Fuji and Capture one have a really nice feature in version 12 that lets Capture one start with editing your RAW with the film simulation option you set in camera. That is why the RAW image in capture one is showing as B&W right from import. You can override this. On the "Colour" tool tab there is a tool window called "Base Characteristics". In that tool ...


2

The "Resolution" in this case has no effect on the exported quality. If you intend to print, you could set this to the DPI of the printer, which could help making it easier later to get the size right when printing later. The important option here is the "Scale" which you have currently set to Fixed: 100% - That means that the output will be the exact same ...


2

Focus peak highlight enhances areas of high contrast with blue, red, or white. The intensity of the enhancement is associated with the amount of contrast. Low requires higher contrast to enhance. High requires less contrast to enhance. To obtain critically sharp images, use the Low setting along with a color that contrasts with the scene. Red has worked well ...


2

Remember, this is focus assist, not focus magic. The trick with both of these aids is to remember that it's really the same as getting sharpness right on the screen: as you turn the focus ring, you're moving the plane of focus back and forth, and you want to place it so it coincides with your subject. If you are shooting at wide apertures and want focus to ...


1

When you change to a different tool, the part of the image you have selected (that is, the part inside the border box) is expanded to fill the space. The part you have not selected (that is, the part outside the crop you have selected) is no longer shown. If you have not selected a crop, then the camera has done it automatically. Many mirrorless cameras ...


1

Those are defective pixels, specifically "hot pixels", in your image sensor. It's rare for a sensor not to have one or two, unless you pay the big bucks for one that's been carefully inspected. You usually don't see hot pixels in finished published works. Usually software at some level detects these and replaces those pixels with an average of the ...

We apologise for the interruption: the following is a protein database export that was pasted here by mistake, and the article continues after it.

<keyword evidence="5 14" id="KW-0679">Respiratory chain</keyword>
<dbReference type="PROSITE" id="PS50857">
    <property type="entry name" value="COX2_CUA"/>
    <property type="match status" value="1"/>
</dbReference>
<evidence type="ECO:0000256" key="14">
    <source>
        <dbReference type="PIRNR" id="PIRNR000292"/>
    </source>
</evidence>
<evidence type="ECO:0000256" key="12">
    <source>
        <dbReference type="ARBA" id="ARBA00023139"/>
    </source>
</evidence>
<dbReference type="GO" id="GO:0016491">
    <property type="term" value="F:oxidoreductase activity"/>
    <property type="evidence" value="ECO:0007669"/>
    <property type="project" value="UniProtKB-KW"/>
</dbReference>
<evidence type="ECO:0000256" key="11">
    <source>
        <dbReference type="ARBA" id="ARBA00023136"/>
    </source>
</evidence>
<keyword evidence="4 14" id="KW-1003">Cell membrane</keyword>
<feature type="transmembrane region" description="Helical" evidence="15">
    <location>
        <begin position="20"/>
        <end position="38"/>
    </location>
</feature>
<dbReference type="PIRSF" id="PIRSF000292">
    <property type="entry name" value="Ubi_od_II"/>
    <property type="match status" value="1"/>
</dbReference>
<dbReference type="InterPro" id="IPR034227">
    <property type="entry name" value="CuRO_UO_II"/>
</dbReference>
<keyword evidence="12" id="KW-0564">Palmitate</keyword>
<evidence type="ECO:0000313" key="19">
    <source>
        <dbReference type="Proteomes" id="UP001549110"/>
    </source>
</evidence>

1

Raw is disabled when any one of a number of features is enabled. They include various toy camera modes, extended ISO, and the auto switch. Without detailed settings info, it's impossible to know which feature you've used that has disabled raw. Figure out which features you use that disable raw. Then stop using them.


1

There is no such user-accessible setting, I'm afraid. This goes for higher-end models as well. It's possible that this can be adjusted at the factory — it's worth asking Fujifilm if they can do that. I can see how you find this annoying, but consider that the more aggressive switch means the scene is ready in the EVF without waiting once your eye is closer....


1

The difference you are seeing is likely caused by a combination of effects from using different bodies and lenses. To compare lenses, use the same camera body. To compare camera bodies, use the same lens. Canon and FujiFilm cameras do produce images with slightly different exposures at the same settings. According to the Wikipedia article on Film Speed, ...


1

I'm not sure if this is actually the problem, but this is probably one thing that is affecting the brightness. Try looking at the T-stops of the lenses. (T-stop is like f-stop, but, tells how much light is transmitted through the glass, f-stop only takes into account aperture size). Your zoom lens may let less light through at the same aperture as your ...